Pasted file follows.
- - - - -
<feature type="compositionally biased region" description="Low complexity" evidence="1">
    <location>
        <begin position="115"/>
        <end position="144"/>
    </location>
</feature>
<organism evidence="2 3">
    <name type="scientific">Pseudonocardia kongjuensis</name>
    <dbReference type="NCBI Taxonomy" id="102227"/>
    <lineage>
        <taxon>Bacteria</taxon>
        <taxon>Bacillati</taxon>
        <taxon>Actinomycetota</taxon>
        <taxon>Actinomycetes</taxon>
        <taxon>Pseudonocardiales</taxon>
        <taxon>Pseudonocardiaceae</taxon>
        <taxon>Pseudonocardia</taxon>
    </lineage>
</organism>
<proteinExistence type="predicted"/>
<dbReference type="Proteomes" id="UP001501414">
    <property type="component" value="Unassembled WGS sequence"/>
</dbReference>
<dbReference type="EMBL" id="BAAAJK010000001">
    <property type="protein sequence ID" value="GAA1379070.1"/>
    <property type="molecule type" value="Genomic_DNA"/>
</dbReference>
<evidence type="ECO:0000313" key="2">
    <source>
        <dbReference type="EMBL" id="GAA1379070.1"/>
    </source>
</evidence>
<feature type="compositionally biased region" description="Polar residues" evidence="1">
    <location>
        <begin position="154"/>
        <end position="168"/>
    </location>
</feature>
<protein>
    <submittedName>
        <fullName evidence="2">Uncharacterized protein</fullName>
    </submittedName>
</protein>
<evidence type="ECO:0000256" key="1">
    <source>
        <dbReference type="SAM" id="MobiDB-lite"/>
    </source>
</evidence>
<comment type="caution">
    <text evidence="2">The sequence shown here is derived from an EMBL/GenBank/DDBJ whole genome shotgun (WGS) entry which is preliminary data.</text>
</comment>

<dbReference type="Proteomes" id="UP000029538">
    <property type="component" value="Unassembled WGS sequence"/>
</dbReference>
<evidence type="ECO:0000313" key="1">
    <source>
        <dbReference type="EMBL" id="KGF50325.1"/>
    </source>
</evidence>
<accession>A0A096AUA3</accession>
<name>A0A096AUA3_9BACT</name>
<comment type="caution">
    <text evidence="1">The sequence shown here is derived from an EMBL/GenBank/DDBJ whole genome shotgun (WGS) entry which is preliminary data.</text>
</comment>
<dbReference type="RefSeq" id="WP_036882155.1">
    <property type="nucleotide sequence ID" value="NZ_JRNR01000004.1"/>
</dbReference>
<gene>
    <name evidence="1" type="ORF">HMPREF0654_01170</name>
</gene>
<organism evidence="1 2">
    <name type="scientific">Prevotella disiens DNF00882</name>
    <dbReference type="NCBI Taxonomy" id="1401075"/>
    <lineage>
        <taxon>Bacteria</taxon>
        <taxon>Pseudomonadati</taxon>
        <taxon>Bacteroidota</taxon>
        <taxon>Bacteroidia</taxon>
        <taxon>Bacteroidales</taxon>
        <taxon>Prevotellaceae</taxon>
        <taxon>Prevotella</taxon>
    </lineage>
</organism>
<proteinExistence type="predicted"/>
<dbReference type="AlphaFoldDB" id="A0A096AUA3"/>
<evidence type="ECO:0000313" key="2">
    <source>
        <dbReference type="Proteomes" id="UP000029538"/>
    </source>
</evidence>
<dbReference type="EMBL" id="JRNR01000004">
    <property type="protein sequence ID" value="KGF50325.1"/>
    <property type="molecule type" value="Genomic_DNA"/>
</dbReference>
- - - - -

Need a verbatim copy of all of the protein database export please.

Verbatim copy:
<feature type="compositionally biased region" description="Low complexity" evidence="1">
    <location>
        <begin position="115"/>
        <end position="144"/>
    </location>
</feature>
<organism evidence="2 3">
    <name type="scientific">Pseudonocardia kongjuensis</name>
    <dbReference type="NCBI Taxonomy" id="102227"/>
    <lineage>
        <taxon>Bacteria</taxon>
        <taxon>Bacillati</taxon>
        <taxon>Actinomycetota</taxon>
        <taxon>Actinomycetes</taxon>
        <taxon>Pseudonocardiales</taxon>
        <taxon>Pseudonocardiaceae</taxon>
        <taxon>Pseudonocardia</taxon>
    </lineage>
</organism>
<proteinExistence type="predicted"/>
<dbReference type="Proteomes" id="UP001501414">
    <property type="component" value="Unassembled WGS sequence"/>
</dbReference>
<dbReference type="EMBL" id="BAAAJK010000001">
    <property type="protein sequence ID" value="GAA1379070.1"/>
    <property type="molecule type" value="Genomic_DNA"/>
</dbReference>
<evidence type="ECO:0000313" key="2">
    <source>
        <dbReference type="EMBL" id="GAA1379070.1"/>
    </source>
</evidence>
<feature type="compositionally biased region" description="Polar residues" evidence="1">
    <location>
        <begin position="154"/>
        <end position="168"/>
    </location>
</feature>
<protein>
    <submittedName>
        <fullName evidence="2">Uncharacterized protein</fullName>
    </submittedName>
</protein>
<evidence type="ECO:0000256" key="1">
    <source>
        <dbReference type="SAM" id="MobiDB-lite"/>
    </source>
</evidence>
<comment type="caution">
    <text evidence="2">The sequence shown here is derived from an EMBL/GenBank/DDBJ whole genome shotgun (WGS) entry which is preliminary data.</text>
</comment>

<dbReference type="Proteomes" id="UP000029538">
    <property type="component" value="Unassembled WGS sequence"/>
</dbReference>
<evidence type="ECO:0000313" key="1">
    <source>
        <dbReference type="EMBL" id="KGF50325.1"/>
    </source>
</evidence>
<accession>A0A096AUA3</accession>
<name>A0A096AUA3_9BACT</name>
<comment type="caution">
    <text evidence="1">The sequence shown here is derived from an EMBL/GenBank/DDBJ whole genome shotgun (WGS) entry which is preliminary data.</text>
</comment>
<dbReference type="RefSeq" id="WP_036882155.1">
    <property type="nucleotide sequence ID" value="NZ_JRNR01000004.1"/>
</dbReference>
<gene>
    <name evidence="1" type="ORF">HMPREF0654_01170</name>
</gene>
<organism evidence="1 2">
    <name type="scientific">Prevotella disiens DNF00882</name>
    <dbReference type="NCBI Taxonomy" id="1401075"/>
    <lineage>
        <taxon>Bacteria</taxon>
        <taxon>Pseudomonadati</taxon>
        <taxon>Bacteroidota</taxon>
        <taxon>Bacteroidia</taxon>
        <taxon>Bacteroidales</taxon>
        <taxon>Prevotellaceae</taxon>
        <taxon>Prevotella</taxon>
    </lineage>
</organism>
<proteinExistence type="predicted"/>
<dbReference type="AlphaFoldDB" id="A0A096AUA3"/>
<evidence type="ECO:0000313" key="2">
    <source>
        <dbReference type="Proteomes" id="UP000029538"/>
    </source>
</evidence>
<dbReference type="EMBL" id="JRNR01000004">
    <property type="protein sequence ID" value="KGF50325.1"/>
    <property type="molecule type" value="Genomic_DNA"/>
</dbReference>